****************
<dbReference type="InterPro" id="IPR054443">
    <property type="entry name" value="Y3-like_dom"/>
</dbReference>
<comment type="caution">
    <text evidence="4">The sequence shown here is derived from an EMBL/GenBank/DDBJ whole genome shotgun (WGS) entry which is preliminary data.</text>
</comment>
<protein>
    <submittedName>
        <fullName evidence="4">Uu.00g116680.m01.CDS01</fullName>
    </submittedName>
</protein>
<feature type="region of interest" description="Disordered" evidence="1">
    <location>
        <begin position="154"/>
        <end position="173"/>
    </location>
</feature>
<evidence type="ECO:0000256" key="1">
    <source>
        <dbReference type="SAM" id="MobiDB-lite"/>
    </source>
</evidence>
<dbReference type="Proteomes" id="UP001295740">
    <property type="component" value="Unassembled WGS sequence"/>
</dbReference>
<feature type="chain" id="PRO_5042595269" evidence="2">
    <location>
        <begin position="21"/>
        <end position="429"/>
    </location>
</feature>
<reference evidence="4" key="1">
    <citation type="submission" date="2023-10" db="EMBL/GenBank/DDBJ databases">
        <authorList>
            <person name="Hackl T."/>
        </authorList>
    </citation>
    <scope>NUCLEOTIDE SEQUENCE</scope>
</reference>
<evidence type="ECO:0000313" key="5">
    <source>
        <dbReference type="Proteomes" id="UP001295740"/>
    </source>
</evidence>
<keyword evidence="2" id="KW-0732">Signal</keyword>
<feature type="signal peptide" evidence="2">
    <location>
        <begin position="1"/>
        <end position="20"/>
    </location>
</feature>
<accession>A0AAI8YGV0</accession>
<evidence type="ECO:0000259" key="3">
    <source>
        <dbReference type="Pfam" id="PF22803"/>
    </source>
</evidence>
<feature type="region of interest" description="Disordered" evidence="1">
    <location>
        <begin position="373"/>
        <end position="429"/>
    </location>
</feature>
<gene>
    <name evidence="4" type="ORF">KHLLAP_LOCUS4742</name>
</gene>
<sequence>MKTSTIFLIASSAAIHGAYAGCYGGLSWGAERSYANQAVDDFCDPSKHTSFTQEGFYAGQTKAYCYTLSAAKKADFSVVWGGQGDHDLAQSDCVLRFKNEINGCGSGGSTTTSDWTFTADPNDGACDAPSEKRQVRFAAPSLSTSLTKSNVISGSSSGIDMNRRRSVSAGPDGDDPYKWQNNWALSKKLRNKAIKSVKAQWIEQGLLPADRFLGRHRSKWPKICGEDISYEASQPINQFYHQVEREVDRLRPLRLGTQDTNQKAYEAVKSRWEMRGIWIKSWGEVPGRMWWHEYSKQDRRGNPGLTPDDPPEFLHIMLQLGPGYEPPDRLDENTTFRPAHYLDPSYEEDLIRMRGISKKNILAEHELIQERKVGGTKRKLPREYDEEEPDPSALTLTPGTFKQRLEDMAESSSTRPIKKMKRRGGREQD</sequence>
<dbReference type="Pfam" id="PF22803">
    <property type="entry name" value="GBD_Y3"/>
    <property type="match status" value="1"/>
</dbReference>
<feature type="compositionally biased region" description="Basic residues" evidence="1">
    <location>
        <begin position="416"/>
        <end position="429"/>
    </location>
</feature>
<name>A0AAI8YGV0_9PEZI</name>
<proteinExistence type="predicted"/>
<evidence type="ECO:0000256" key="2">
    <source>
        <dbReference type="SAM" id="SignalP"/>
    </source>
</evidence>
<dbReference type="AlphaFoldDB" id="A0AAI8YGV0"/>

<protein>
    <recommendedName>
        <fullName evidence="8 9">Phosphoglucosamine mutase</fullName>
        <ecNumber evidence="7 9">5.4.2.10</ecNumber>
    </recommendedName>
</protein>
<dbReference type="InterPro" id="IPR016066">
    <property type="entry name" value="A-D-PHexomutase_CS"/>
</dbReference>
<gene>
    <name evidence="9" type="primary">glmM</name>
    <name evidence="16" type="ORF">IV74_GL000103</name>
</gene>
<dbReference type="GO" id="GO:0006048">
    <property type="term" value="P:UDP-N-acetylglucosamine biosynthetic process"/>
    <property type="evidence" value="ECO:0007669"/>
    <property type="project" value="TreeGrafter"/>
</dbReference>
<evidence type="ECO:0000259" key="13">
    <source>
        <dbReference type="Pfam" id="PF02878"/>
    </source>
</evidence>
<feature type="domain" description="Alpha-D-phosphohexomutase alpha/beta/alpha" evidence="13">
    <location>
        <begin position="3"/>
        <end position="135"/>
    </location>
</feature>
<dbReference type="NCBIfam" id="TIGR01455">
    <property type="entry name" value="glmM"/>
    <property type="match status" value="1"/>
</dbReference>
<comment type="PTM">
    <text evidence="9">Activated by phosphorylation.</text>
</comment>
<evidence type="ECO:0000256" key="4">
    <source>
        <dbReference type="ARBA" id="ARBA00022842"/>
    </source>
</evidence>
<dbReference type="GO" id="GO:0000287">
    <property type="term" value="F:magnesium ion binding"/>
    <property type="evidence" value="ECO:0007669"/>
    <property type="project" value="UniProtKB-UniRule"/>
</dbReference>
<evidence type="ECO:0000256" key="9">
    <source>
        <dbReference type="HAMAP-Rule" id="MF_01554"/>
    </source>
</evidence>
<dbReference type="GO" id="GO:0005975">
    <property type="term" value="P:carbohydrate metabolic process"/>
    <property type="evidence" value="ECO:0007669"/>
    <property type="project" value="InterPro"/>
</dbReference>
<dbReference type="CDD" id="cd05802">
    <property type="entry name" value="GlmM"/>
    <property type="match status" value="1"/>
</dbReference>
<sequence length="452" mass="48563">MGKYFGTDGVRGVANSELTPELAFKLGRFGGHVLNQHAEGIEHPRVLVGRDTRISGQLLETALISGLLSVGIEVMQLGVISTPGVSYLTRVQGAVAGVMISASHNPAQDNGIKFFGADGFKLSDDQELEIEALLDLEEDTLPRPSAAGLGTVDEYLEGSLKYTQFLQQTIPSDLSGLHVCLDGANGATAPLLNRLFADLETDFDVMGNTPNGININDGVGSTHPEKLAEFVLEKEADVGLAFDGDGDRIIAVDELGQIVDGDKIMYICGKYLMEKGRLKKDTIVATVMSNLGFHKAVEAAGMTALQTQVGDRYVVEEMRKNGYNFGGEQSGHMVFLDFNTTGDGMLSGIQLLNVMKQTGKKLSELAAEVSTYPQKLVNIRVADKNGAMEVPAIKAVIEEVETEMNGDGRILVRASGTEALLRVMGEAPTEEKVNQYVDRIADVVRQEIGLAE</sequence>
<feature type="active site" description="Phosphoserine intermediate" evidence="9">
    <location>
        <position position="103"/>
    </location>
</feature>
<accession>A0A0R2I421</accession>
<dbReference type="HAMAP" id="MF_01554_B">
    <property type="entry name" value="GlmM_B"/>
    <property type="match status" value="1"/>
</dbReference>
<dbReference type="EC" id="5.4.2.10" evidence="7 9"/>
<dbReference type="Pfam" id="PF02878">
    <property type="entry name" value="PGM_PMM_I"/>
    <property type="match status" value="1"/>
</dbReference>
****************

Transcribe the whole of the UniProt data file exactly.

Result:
<dbReference type="InterPro" id="IPR054443">
    <property type="entry name" value="Y3-like_dom"/>
</dbReference>
<comment type="caution">
    <text evidence="4">The sequence shown here is derived from an EMBL/GenBank/DDBJ whole genome shotgun (WGS) entry which is preliminary data.</text>
</comment>
<protein>
    <submittedName>
        <fullName evidence="4">Uu.00g116680.m01.CDS01</fullName>
    </submittedName>
</protein>
<feature type="region of interest" description="Disordered" evidence="1">
    <location>
        <begin position="154"/>
        <end position="173"/>
    </location>
</feature>
<evidence type="ECO:0000256" key="1">
    <source>
        <dbReference type="SAM" id="MobiDB-lite"/>
    </source>
</evidence>
<dbReference type="Proteomes" id="UP001295740">
    <property type="component" value="Unassembled WGS sequence"/>
</dbReference>
<feature type="chain" id="PRO_5042595269" evidence="2">
    <location>
        <begin position="21"/>
        <end position="429"/>
    </location>
</feature>
<reference evidence="4" key="1">
    <citation type="submission" date="2023-10" db="EMBL/GenBank/DDBJ databases">
        <authorList>
            <person name="Hackl T."/>
        </authorList>
    </citation>
    <scope>NUCLEOTIDE SEQUENCE</scope>
</reference>
<evidence type="ECO:0000313" key="5">
    <source>
        <dbReference type="Proteomes" id="UP001295740"/>
    </source>
</evidence>
<keyword evidence="2" id="KW-0732">Signal</keyword>
<feature type="signal peptide" evidence="2">
    <location>
        <begin position="1"/>
        <end position="20"/>
    </location>
</feature>
<accession>A0AAI8YGV0</accession>
<evidence type="ECO:0000259" key="3">
    <source>
        <dbReference type="Pfam" id="PF22803"/>
    </source>
</evidence>
<feature type="region of interest" description="Disordered" evidence="1">
    <location>
        <begin position="373"/>
        <end position="429"/>
    </location>
</feature>
<gene>
    <name evidence="4" type="ORF">KHLLAP_LOCUS4742</name>
</gene>
<sequence>MKTSTIFLIASSAAIHGAYAGCYGGLSWGAERSYANQAVDDFCDPSKHTSFTQEGFYAGQTKAYCYTLSAAKKADFSVVWGGQGDHDLAQSDCVLRFKNEINGCGSGGSTTTSDWTFTADPNDGACDAPSEKRQVRFAAPSLSTSLTKSNVISGSSSGIDMNRRRSVSAGPDGDDPYKWQNNWALSKKLRNKAIKSVKAQWIEQGLLPADRFLGRHRSKWPKICGEDISYEASQPINQFYHQVEREVDRLRPLRLGTQDTNQKAYEAVKSRWEMRGIWIKSWGEVPGRMWWHEYSKQDRRGNPGLTPDDPPEFLHIMLQLGPGYEPPDRLDENTTFRPAHYLDPSYEEDLIRMRGISKKNILAEHELIQERKVGGTKRKLPREYDEEEPDPSALTLTPGTFKQRLEDMAESSSTRPIKKMKRRGGREQD</sequence>
<dbReference type="Pfam" id="PF22803">
    <property type="entry name" value="GBD_Y3"/>
    <property type="match status" value="1"/>
</dbReference>
<feature type="compositionally biased region" description="Basic residues" evidence="1">
    <location>
        <begin position="416"/>
        <end position="429"/>
    </location>
</feature>
<name>A0AAI8YGV0_9PEZI</name>
<proteinExistence type="predicted"/>
<evidence type="ECO:0000256" key="2">
    <source>
        <dbReference type="SAM" id="SignalP"/>
    </source>
</evidence>
<dbReference type="AlphaFoldDB" id="A0AAI8YGV0"/>

<protein>
    <recommendedName>
        <fullName evidence="8 9">Phosphoglucosamine mutase</fullName>
        <ecNumber evidence="7 9">5.4.2.10</ecNumber>
    </recommendedName>
</protein>
<dbReference type="InterPro" id="IPR016066">
    <property type="entry name" value="A-D-PHexomutase_CS"/>
</dbReference>
<gene>
    <name evidence="9" type="primary">glmM</name>
    <name evidence="16" type="ORF">IV74_GL000103</name>
</gene>
<dbReference type="GO" id="GO:0006048">
    <property type="term" value="P:UDP-N-acetylglucosamine biosynthetic process"/>
    <property type="evidence" value="ECO:0007669"/>
    <property type="project" value="TreeGrafter"/>
</dbReference>
<evidence type="ECO:0000259" key="13">
    <source>
        <dbReference type="Pfam" id="PF02878"/>
    </source>
</evidence>
<feature type="domain" description="Alpha-D-phosphohexomutase alpha/beta/alpha" evidence="13">
    <location>
        <begin position="3"/>
        <end position="135"/>
    </location>
</feature>
<dbReference type="NCBIfam" id="TIGR01455">
    <property type="entry name" value="glmM"/>
    <property type="match status" value="1"/>
</dbReference>
<comment type="PTM">
    <text evidence="9">Activated by phosphorylation.</text>
</comment>
<evidence type="ECO:0000256" key="4">
    <source>
        <dbReference type="ARBA" id="ARBA00022842"/>
    </source>
</evidence>
<dbReference type="GO" id="GO:0000287">
    <property type="term" value="F:magnesium ion binding"/>
    <property type="evidence" value="ECO:0007669"/>
    <property type="project" value="UniProtKB-UniRule"/>
</dbReference>
<evidence type="ECO:0000256" key="9">
    <source>
        <dbReference type="HAMAP-Rule" id="MF_01554"/>
    </source>
</evidence>
<dbReference type="GO" id="GO:0005975">
    <property type="term" value="P:carbohydrate metabolic process"/>
    <property type="evidence" value="ECO:0007669"/>
    <property type="project" value="InterPro"/>
</dbReference>
<dbReference type="CDD" id="cd05802">
    <property type="entry name" value="GlmM"/>
    <property type="match status" value="1"/>
</dbReference>
<sequence length="452" mass="48563">MGKYFGTDGVRGVANSELTPELAFKLGRFGGHVLNQHAEGIEHPRVLVGRDTRISGQLLETALISGLLSVGIEVMQLGVISTPGVSYLTRVQGAVAGVMISASHNPAQDNGIKFFGADGFKLSDDQELEIEALLDLEEDTLPRPSAAGLGTVDEYLEGSLKYTQFLQQTIPSDLSGLHVCLDGANGATAPLLNRLFADLETDFDVMGNTPNGININDGVGSTHPEKLAEFVLEKEADVGLAFDGDGDRIIAVDELGQIVDGDKIMYICGKYLMEKGRLKKDTIVATVMSNLGFHKAVEAAGMTALQTQVGDRYVVEEMRKNGYNFGGEQSGHMVFLDFNTTGDGMLSGIQLLNVMKQTGKKLSELAAEVSTYPQKLVNIRVADKNGAMEVPAIKAVIEEVETEMNGDGRILVRASGTEALLRVMGEAPTEEKVNQYVDRIADVVRQEIGLAE</sequence>
<feature type="active site" description="Phosphoserine intermediate" evidence="9">
    <location>
        <position position="103"/>
    </location>
</feature>
<accession>A0A0R2I421</accession>
<dbReference type="HAMAP" id="MF_01554_B">
    <property type="entry name" value="GlmM_B"/>
    <property type="match status" value="1"/>
</dbReference>
<dbReference type="EC" id="5.4.2.10" evidence="7 9"/>
<dbReference type="Pfam" id="PF02878">
    <property type="entry name" value="PGM_PMM_I"/>
    <property type="match status" value="1"/>
</dbReference>